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Drew

Return to Fall

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For a preview article on Atlanta Ballet's opening program of the 2018-19 season, AJC has a nice feature on Robert Barnett and his history at Atlanta Ballet as he is works with Atlanta Ballet dancers on Tchaikovsky pas de deux for the upcoming "Return to Fall" program:

"At 93, Barnett is doing what he loves best — teaching and coaching dancers. Having set Balanchine ballets on numerous companies in recent years, he is restaging work on Atlanta Ballet company members for the first time in 21 years for this weekend’s production, 'Return to Fall.' [...]

"Barnett’s ties with Balanchine, one of the 20th century’s most influential ballet figures, help connect the next generation of dancers with Atlanta Ballet’s past as well as the history of American ballet."

And this quote from Barnett regarding Tchaikovsky pas de deux in particular: "'“It’s not calm, with a bunch of commas,' he later explained, 'There are exclamation points all through it'.”

Here is a link to the whole piece:  https://www.myajc.com/entertainment/arts--theater/former-leader-plays-role-atlanta-ballet-prepares-for-new-season/fLhFscKlDlrNtSiPLK9hFP/

 

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I believe it's a tad déclassé for a serious ballet fan to get overexcited about fouettés but when--at this afternoon's performance of Atlanta Ballet's Return to Fall program--I saw a Don Quixote pas de deux in which Airi Igarashi executed fouettés of a quality I would have been delighted to see at the Metropolitan Opera House with, say, ABT, you can bet I got overexcited. After executing the first half as a series of singles alternating with doubles at good speed with a more than decent upper body--all traveling downstage evenly in a controlled straight line, right down the center--she went into the second half of the series doing singles smack on the beat while the audience started clapping rhythmically (just as one hears Russian audiences often do). I must admit I was so delighted I joined in...In fact, her whole performance was very good--for example, she was able to make something of the échappés in her variation etc. And it was already clear from the adagio that she was a confident turner. Huge cheers from me. After the performance it did cross my mind to wonder if she had competition experience; checking her company bio in the program I see that she won a competition in Japan in 2011 and was a semi-finalist at the Prix de Lausanne in 2013 and 2015. Anyway, I think she is a dancer, not just a turner or 'competition dancer,' and I am very much looking forward to seeing more of her.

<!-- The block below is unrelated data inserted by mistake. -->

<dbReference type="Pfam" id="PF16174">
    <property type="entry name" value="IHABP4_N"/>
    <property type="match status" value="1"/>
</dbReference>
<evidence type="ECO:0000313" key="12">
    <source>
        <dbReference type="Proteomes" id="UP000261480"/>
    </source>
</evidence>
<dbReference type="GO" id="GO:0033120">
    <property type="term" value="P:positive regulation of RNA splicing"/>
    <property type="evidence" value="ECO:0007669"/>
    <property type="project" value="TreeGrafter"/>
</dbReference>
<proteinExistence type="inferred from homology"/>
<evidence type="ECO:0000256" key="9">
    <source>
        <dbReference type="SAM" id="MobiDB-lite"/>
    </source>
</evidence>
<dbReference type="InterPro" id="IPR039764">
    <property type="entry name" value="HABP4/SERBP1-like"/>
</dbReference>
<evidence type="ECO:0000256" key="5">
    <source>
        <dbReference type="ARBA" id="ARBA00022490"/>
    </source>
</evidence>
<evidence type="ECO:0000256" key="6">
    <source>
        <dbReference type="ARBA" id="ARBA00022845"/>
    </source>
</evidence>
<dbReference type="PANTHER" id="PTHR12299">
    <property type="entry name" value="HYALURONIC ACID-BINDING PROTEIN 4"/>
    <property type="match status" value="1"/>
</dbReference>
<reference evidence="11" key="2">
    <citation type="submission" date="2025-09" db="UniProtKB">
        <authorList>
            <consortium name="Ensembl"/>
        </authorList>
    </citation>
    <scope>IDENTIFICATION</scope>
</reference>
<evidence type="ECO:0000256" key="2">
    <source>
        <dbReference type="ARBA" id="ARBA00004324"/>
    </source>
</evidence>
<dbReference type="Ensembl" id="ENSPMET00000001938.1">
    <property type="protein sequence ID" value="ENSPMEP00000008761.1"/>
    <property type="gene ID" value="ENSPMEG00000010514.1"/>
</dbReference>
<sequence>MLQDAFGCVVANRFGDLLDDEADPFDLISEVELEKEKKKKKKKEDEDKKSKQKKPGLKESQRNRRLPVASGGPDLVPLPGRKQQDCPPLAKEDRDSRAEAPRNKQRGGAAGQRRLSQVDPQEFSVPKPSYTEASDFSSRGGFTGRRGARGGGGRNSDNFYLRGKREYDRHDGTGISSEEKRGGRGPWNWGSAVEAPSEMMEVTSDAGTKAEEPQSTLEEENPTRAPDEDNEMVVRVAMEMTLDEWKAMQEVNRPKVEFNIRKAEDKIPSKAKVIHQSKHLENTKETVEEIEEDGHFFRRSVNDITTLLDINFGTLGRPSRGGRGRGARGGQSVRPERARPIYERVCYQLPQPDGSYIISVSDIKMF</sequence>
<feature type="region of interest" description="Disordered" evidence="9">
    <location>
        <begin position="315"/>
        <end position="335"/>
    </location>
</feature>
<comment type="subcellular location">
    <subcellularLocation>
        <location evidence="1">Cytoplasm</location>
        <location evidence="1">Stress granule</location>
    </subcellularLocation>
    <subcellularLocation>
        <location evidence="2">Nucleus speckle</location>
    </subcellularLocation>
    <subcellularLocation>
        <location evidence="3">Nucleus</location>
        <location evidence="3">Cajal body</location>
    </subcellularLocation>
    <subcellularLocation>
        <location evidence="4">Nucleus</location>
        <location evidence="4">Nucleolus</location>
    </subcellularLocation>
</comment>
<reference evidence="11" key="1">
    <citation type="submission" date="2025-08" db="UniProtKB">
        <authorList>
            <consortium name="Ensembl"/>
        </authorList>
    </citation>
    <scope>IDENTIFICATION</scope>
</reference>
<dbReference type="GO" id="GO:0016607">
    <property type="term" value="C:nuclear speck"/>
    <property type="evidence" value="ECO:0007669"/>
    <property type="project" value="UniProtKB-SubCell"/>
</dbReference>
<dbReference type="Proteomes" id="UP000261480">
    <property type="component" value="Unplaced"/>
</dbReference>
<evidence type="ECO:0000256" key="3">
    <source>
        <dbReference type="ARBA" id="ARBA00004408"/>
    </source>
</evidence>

It has been some years since Atlanta Ballet performed a Fall program before Nutcracker season got underway--hence the moniker "Return to Fall" with its other curious connotations not just seasonal but dance-wise; I'm glad they have been able to add this program, though I believe it will be repeated in April at a different Atlanta area venue--so I don't think there will be a "new" program in April. (I attend performances at the Cobb Energy Center. In April Atlanta Ballet will be dancing at a new performing arts center in Sandy Springs.) 

The program began with Kylian's Return to a Strange Land. I had thought this was new to me, but after a short video feature talking about the ballet as a response to the Stuttgart's "return" to their home theater after Cranko's unexpected death I suspected that I had seen this before with the Stuttgart, and once the curtain came up was certain of it.  I remember the ballerina turning fluidly on her knees in particular.  This ballet is now performed all over the world.  I find it very effective and moving; as a Kylian "classic" I prefer it to Petite Mort--it seems to me to go deeper and watching it, and remembering what interest I and other ballet fans I knew felt when Kylian's work first appeared on the international scene, I found myself thinking 'no wonder we were so excited.' Among dancers of the cast I saw I thought Jessica He and Jonathan Philbert (new to the company) did the most to invest the choreography with layers of emotion as well as physical facility. I believe the emotion is there in the choreography and its relation to the music, but does need the dancers to bring it out most effectively.

The central portion of the program was made up of three pas de deux beginning with Tchaikovsky pas de deux staged by Robert Barnett. Happily, one could also see Barnett in the audience, sitting next to Gennadi Nedvigin. As anyone reading this post likely knows he was a onetime dancer with New York City Ballet who came to direct Atlanta Ballet during its transition to being a fully professional company and had Balanchine's permission to stage his ballets. I am quite pleased Nedvigin brought Barnett in. Not just in principle--I'm happy with the results too.